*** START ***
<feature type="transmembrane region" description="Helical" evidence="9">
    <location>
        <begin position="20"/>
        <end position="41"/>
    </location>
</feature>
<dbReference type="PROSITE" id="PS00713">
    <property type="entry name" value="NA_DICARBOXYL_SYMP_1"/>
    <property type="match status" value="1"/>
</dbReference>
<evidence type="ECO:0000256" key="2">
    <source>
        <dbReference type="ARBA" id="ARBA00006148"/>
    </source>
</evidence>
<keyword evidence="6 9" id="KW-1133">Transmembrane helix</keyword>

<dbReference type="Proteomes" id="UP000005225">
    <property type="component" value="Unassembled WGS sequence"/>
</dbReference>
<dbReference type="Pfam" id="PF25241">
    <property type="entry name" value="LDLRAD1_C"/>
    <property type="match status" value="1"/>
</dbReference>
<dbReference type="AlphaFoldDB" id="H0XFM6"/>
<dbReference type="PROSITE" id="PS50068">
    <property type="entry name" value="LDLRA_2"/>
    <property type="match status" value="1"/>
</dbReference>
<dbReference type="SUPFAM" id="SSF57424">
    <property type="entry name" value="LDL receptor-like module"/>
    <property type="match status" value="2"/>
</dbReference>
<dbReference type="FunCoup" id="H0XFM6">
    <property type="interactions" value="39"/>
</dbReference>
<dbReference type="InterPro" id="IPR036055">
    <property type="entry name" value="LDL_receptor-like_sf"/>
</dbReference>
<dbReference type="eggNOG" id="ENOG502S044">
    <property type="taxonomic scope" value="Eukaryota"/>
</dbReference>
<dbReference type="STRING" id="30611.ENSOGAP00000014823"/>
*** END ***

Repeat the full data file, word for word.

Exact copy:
<feature type="transmembrane region" description="Helical" evidence="9">
    <location>
        <begin position="20"/>
        <end position="41"/>
    </location>
</feature>
<dbReference type="PROSITE" id="PS00713">
    <property type="entry name" value="NA_DICARBOXYL_SYMP_1"/>
    <property type="match status" value="1"/>
</dbReference>
<evidence type="ECO:0000256" key="2">
    <source>
        <dbReference type="ARBA" id="ARBA00006148"/>
    </source>
</evidence>
<keyword evidence="6 9" id="KW-1133">Transmembrane helix</keyword>

<dbReference type="Proteomes" id="UP000005225">
    <property type="component" value="Unassembled WGS sequence"/>
</dbReference>
<dbReference type="Pfam" id="PF25241">
    <property type="entry name" value="LDLRAD1_C"/>
    <property type="match status" value="1"/>
</dbReference>
<dbReference type="AlphaFoldDB" id="H0XFM6"/>
<dbReference type="PROSITE" id="PS50068">
    <property type="entry name" value="LDLRA_2"/>
    <property type="match status" value="1"/>
</dbReference>
<dbReference type="SUPFAM" id="SSF57424">
    <property type="entry name" value="LDL receptor-like module"/>
    <property type="match status" value="2"/>
</dbReference>
<dbReference type="FunCoup" id="H0XFM6">
    <property type="interactions" value="39"/>
</dbReference>
<dbReference type="InterPro" id="IPR036055">
    <property type="entry name" value="LDL_receptor-like_sf"/>
</dbReference>
<dbReference type="eggNOG" id="ENOG502S044">
    <property type="taxonomic scope" value="Eukaryota"/>
</dbReference>
<dbReference type="STRING" id="30611.ENSOGAP00000014823"/>